6 – The supermarkets have a lot less variety.  The ones I went to were a fraction of the size of the ones here in the U.S.  To tell you the truth – I like it that way.  Personally, I shop at Trader Joe’s 99% of the time, and enjoy the lack of variety there, too.  I’m simply not convinced that having more “options” (or, really, just the same stuff in different packing) improves our life in any way.

7 – Greetings in Spain are much warmer than in the U.S. The whole cheek kissing thing was a bit weird to me at first, but I got used to it and actually kind of wished we did that in the U.S.  Seeing that this is the norm in Spain made me feel like we’re so cold and distant in the States, where everyone seems to value their personal space and that kissing someone you just met is too “weird.”  The standard U.S. greeting could certainly use an overhaul from something that isn’t so uptight and stuffy.

8 – Most people there speak English (and we should be speaking more Spanish in the U.S.) I hate the fact that most of the world is now at least bilingual, yet the U.S. always seems to lag behind.  The easiest way to make up for this would be to teach Spanish (or another language) starting in pre-school or kindergarten and place more emphasis on languages throughout our primary education.  It’s much harder to learn languages later in life.

9 – If we had planned better, we (probably) could’ve spent less money. I think we got at least a decent deal on flights ($600 round-trip to fly direct), but we only spent a few hours researching.  We also could’ve tried to get cheaper rates on the train but we probably booked too late for that.  Perhaps buses would’ve been cheaper, but we didn’t even consider that option. As I mentioned earlier, we definitely could’ve saved on food.  We didn’t cook any meals ourselves, even though we had access to kitchens.  We also could’ve settled for cheaper options from the supermarket for lunch rather than dining at cafes all the time. Oh well, lesson learned for next time.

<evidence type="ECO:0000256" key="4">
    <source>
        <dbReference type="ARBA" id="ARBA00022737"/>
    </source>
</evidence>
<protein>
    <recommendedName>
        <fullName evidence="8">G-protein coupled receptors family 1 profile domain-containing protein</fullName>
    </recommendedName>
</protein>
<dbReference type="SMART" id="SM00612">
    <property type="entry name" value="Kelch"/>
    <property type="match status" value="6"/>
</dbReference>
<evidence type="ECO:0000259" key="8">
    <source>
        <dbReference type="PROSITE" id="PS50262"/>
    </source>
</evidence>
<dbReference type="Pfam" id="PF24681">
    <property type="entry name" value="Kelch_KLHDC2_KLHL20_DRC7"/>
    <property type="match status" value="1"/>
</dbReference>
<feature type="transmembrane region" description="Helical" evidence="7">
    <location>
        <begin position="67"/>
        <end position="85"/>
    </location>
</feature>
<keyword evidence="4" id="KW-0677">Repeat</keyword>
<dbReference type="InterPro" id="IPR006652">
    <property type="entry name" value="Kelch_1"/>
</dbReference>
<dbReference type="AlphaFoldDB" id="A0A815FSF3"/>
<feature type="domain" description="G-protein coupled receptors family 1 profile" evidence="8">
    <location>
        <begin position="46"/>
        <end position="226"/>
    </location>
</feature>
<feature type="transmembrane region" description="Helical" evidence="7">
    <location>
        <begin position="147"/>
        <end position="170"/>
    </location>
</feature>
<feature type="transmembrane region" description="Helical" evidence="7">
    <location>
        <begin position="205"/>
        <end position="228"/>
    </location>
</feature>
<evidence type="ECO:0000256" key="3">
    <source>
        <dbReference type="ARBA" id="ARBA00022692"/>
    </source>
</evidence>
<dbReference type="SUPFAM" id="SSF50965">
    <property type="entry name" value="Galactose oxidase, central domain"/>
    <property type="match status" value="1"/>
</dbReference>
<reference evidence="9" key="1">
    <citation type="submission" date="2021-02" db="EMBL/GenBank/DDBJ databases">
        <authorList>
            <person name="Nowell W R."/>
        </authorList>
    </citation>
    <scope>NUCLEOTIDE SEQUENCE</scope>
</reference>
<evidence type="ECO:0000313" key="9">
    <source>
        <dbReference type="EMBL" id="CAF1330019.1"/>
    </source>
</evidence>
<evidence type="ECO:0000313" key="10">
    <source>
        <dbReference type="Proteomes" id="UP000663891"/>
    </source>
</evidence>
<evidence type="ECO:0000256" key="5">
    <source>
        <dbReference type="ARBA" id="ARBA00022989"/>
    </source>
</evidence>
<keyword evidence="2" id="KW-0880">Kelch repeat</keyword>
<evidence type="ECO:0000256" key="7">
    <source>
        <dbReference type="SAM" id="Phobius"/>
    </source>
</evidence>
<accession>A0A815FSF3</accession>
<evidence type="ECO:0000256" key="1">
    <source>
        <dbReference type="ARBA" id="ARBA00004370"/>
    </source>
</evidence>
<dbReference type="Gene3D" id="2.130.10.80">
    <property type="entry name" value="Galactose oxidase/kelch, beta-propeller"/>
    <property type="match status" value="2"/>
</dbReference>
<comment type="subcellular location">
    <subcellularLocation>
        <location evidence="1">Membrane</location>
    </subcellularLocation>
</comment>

Overall, it was an awesome trip, and I’d love to go back (and I could see myself living there, too). In case you were wondering, Barcelona was my favorite city, but Madrid and Sevilla were absolutely worth the visit, too.  It was an expensive trip, but definitely worth the cost to do it every couple of years (or more frequently, once I can afford it).  If you’ve been taking trips to boring-old Florida every year, definitely head to Europe instead.  It really doesn’t compare.


  1. Sounds like you had a great trip, Jeff!! Anytime you want to go back, I’m on board 😛 It sounds like you really learned a lot about Spanish culture in the short time there, too– you’re totally right about it being a “warmer” country than the US in terms of greeting people and physical affection.

Speak Your Mind


Read previous post:
9 Money Making Myths To Forget

It's great to be back after a fantastic trip to Spain! (more on that later this week) I've had a...